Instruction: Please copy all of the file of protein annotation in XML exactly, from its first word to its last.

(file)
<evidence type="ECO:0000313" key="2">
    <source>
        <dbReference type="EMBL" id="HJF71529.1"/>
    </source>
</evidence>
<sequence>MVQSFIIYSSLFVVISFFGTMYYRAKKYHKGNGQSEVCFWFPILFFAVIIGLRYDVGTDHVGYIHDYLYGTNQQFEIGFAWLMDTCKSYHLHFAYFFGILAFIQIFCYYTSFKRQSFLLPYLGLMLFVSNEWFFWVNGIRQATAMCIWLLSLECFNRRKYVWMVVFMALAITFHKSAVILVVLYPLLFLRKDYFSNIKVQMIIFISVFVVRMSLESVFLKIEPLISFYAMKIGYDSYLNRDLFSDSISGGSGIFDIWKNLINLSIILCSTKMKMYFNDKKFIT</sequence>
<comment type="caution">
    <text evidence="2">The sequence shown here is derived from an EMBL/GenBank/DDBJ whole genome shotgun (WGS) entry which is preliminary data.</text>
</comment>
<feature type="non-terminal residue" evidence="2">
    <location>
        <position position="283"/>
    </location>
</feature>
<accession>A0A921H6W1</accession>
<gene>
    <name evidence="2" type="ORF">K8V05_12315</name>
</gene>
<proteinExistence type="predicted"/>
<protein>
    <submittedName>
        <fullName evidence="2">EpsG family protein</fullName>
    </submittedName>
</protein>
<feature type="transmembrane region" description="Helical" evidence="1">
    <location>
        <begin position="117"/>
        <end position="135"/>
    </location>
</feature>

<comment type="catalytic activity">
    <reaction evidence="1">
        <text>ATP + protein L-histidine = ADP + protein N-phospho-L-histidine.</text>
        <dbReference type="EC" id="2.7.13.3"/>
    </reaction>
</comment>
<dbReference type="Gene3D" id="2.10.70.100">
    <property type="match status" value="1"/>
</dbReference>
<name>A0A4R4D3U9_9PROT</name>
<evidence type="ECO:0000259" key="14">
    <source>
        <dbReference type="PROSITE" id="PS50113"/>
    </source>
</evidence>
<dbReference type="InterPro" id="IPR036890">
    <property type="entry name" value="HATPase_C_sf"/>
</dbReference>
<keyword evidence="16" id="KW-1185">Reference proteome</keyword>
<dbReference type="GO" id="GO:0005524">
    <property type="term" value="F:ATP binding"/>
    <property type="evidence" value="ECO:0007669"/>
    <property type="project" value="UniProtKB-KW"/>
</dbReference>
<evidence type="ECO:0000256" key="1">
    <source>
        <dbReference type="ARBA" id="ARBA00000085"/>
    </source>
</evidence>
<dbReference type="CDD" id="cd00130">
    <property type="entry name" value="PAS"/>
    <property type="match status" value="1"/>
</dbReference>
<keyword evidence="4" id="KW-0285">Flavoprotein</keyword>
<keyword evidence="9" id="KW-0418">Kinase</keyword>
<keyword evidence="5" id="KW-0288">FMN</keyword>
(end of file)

<evidence type="ECO:0000313" key="2">
    <source>
        <dbReference type="EMBL" id="HJF71529.1"/>
    </source>
</evidence>
<sequence>MVQSFIIYSSLFVVISFFGTMYYRAKKYHKGNGQSEVCFWFPILFFAVIIGLRYDVGTDHVGYIHDYLYGTNQQFEIGFAWLMDTCKSYHLHFAYFFGILAFIQIFCYYTSFKRQSFLLPYLGLMLFVSNEWFFWVNGIRQATAMCIWLLSLECFNRRKYVWMVVFMALAITFHKSAVILVVLYPLLFLRKDYFSNIKVQMIIFISVFVVRMSLESVFLKIEPLISFYAMKIGYDSYLNRDLFSDSISGGSGIFDIWKNLINLSIILCSTKMKMYFNDKKFIT</sequence>
<comment type="caution">
    <text evidence="2">The sequence shown here is derived from an EMBL/GenBank/DDBJ whole genome shotgun (WGS) entry which is preliminary data.</text>
</comment>
<feature type="non-terminal residue" evidence="2">
    <location>
        <position position="283"/>
    </location>
</feature>
<accession>A0A921H6W1</accession>
<gene>
    <name evidence="2" type="ORF">K8V05_12315</name>
</gene>
<proteinExistence type="predicted"/>
<protein>
    <submittedName>
        <fullName evidence="2">EpsG family protein</fullName>
    </submittedName>
</protein>
<feature type="transmembrane region" description="Helical" evidence="1">
    <location>
        <begin position="117"/>
        <end position="135"/>
    </location>
</feature>

<comment type="catalytic activity">
    <reaction evidence="1">
        <text>ATP + protein L-histidine = ADP + protein N-phospho-L-histidine.</text>
        <dbReference type="EC" id="2.7.13.3"/>
    </reaction>
</comment>
<dbReference type="Gene3D" id="2.10.70.100">
    <property type="match status" value="1"/>
</dbReference>
<name>A0A4R4D3U9_9PROT</name>
<evidence type="ECO:0000259" key="14">
    <source>
        <dbReference type="PROSITE" id="PS50113"/>
    </source>
</evidence>
<dbReference type="InterPro" id="IPR036890">
    <property type="entry name" value="HATPase_C_sf"/>
</dbReference>
<keyword evidence="16" id="KW-1185">Reference proteome</keyword>
<dbReference type="GO" id="GO:0005524">
    <property type="term" value="F:ATP binding"/>
    <property type="evidence" value="ECO:0007669"/>
    <property type="project" value="UniProtKB-KW"/>
</dbReference>
<evidence type="ECO:0000256" key="1">
    <source>
        <dbReference type="ARBA" id="ARBA00000085"/>
    </source>
</evidence>
<dbReference type="CDD" id="cd00130">
    <property type="entry name" value="PAS"/>
    <property type="match status" value="1"/>
</dbReference>
<keyword evidence="4" id="KW-0285">Flavoprotein</keyword>
<keyword evidence="9" id="KW-0418">Kinase</keyword>
<keyword evidence="5" id="KW-0288">FMN</keyword>